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Lawsuit alleging unlawful adoption cites RICO Act

A very interesting case touching on the issues of family law, adoption and fathers' rights has recently been filed in the state of Utah. What makes this case so remarkable, however, is that it not only seeks $130 million in damages for an alleged unlawful adoption, but also cites the Racketeering Influenced and Corrupt Organizations Act, a federal law typically used in the prosecution of organized crime.

According to the complaint, a man we'll call Jake fathered a child with a woman who he believed was legally divorced from her husband. While the woman expressed an interest in putting the baby up for adoption, Jake indicated that he wanted to raise the child, even if it meant acting as a single father.

The complaint goes on to state that the woman lied to Jake about her plans for the child, both giving birth and signing documents relinquishing her parental rights in secret.

Upon learning that the child had been placed with an adoptive couple, Jake filed a paternity action the next day. However, he later discovered that the woman had never divorced from her husband. This coupled with the fact that he had not registered with the state's putative father registry during the pregnancy meant that the woman's estranged husband was legally considered to be the father of the child.

The lawsuit then states that the estranged husband -- acting under undue influence exerted by an adoption agency employee -- signed over his parental rights, and that two lawyers handling the adoption rushed the matter through the adoption court without mention of the underlying paternity action.

In short, the lawsuit claims the woman/birth mother, adoption agency, adoptive parents and aforementioned attorneys committed wire fraud, human trafficking and the selling of a child, as well as both racketeering and kidnapping under the RICO Act. It also accuses the defendants of violating Utah's Adoption Act.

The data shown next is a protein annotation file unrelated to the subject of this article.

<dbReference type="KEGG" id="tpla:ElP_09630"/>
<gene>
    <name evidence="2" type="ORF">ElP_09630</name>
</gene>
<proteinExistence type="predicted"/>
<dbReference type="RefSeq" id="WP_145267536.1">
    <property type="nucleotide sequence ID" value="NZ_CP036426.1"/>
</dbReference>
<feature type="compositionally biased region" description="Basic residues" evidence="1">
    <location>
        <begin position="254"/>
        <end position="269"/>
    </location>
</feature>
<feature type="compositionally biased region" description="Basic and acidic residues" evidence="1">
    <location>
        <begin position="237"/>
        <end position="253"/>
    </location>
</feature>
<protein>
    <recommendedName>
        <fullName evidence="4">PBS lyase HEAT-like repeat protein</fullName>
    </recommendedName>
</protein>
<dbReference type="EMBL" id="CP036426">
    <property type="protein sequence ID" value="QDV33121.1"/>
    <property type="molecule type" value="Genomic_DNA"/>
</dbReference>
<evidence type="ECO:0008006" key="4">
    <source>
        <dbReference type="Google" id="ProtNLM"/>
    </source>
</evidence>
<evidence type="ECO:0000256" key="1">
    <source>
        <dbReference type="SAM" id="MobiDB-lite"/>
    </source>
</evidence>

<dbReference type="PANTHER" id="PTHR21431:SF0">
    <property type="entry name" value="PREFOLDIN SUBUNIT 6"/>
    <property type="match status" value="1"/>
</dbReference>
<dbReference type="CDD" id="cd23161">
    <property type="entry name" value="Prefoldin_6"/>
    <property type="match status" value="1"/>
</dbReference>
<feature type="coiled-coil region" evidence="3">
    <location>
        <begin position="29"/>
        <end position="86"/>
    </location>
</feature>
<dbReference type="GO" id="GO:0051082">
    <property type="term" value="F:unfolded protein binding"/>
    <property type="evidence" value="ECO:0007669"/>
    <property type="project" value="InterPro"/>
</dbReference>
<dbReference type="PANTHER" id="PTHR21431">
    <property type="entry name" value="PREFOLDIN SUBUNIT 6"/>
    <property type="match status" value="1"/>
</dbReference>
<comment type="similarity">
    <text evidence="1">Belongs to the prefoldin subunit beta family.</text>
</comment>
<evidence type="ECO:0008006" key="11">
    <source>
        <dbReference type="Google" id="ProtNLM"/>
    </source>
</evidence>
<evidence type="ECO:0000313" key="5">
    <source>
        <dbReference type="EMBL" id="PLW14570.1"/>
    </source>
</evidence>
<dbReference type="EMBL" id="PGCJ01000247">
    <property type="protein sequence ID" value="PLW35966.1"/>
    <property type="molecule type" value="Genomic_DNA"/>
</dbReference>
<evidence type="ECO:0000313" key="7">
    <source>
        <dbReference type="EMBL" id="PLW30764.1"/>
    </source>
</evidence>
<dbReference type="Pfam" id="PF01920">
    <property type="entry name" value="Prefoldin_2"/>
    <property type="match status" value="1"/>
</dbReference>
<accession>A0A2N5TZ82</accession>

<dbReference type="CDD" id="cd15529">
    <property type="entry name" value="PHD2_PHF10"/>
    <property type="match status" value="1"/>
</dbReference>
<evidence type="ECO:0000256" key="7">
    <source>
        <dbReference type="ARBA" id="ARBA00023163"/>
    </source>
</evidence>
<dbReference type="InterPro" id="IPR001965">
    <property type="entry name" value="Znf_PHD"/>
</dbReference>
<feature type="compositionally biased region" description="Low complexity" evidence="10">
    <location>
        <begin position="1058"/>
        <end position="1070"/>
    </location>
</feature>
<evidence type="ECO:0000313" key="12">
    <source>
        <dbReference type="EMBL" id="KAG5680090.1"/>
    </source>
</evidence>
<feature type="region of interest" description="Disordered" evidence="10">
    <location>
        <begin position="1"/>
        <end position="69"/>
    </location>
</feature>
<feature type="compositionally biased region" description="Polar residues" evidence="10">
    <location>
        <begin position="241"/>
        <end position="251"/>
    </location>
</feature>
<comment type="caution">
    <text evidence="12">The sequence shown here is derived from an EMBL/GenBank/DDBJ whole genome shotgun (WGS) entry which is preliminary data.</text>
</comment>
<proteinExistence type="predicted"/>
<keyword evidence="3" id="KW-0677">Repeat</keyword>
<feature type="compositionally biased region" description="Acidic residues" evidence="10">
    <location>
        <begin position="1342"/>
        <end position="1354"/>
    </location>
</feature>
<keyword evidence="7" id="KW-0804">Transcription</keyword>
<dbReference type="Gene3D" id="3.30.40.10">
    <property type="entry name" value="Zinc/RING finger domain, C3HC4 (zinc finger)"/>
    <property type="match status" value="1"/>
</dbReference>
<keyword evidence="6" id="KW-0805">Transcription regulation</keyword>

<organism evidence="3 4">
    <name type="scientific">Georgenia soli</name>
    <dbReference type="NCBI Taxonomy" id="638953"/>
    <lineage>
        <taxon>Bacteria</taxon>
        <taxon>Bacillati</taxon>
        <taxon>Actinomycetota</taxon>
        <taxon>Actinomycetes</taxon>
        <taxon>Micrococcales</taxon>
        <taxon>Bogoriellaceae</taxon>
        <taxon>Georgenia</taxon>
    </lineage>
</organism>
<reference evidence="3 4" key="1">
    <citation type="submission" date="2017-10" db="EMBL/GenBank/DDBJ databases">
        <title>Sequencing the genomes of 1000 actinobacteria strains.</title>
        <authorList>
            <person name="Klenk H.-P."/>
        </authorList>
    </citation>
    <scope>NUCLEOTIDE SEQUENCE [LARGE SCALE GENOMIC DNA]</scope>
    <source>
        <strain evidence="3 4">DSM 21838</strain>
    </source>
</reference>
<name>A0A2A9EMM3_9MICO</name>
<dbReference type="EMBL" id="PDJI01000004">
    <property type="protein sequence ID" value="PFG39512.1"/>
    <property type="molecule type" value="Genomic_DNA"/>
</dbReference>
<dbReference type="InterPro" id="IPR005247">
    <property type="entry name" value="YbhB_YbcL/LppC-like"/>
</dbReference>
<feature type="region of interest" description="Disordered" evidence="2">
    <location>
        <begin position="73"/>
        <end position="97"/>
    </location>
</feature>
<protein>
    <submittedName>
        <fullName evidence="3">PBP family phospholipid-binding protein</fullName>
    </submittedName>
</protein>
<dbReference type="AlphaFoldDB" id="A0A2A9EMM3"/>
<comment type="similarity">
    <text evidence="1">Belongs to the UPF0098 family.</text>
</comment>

As for the rather large amount of damages, the attorney representing Jake claims that $30 million is for the loss of the ability to raise and enjoy his child, while the remaining $100 million is all about raising awareness as to the inadequacy of state law.

"[The $100 million in damages is] an amount specifically designed to serve as a deterrent to this kind of conduct," said the attorney. "Under the Utah Adoption Act, you can commit fraud, and it is not a basis to overturn an otherwise illegal adoption, you can sue for damages. ... So you can't get your child back if there's a fraudulent adoption, but you can get money."

It should be very interesting to see how this case unfolds. Stay tuned for updates ...

Those fathers with concerns about child custody, visitation rights or relocations here in Texas should strongly consider speaking with an experienced fathers' rights attorney dedicated to protecting their best interests in negotiations and contested hearings.

Source: KSL TV, "Unwed father alleges racketeering in adoption lawsuit," Emiley Morgan and Carole Mikita, Dec. 30, 2013

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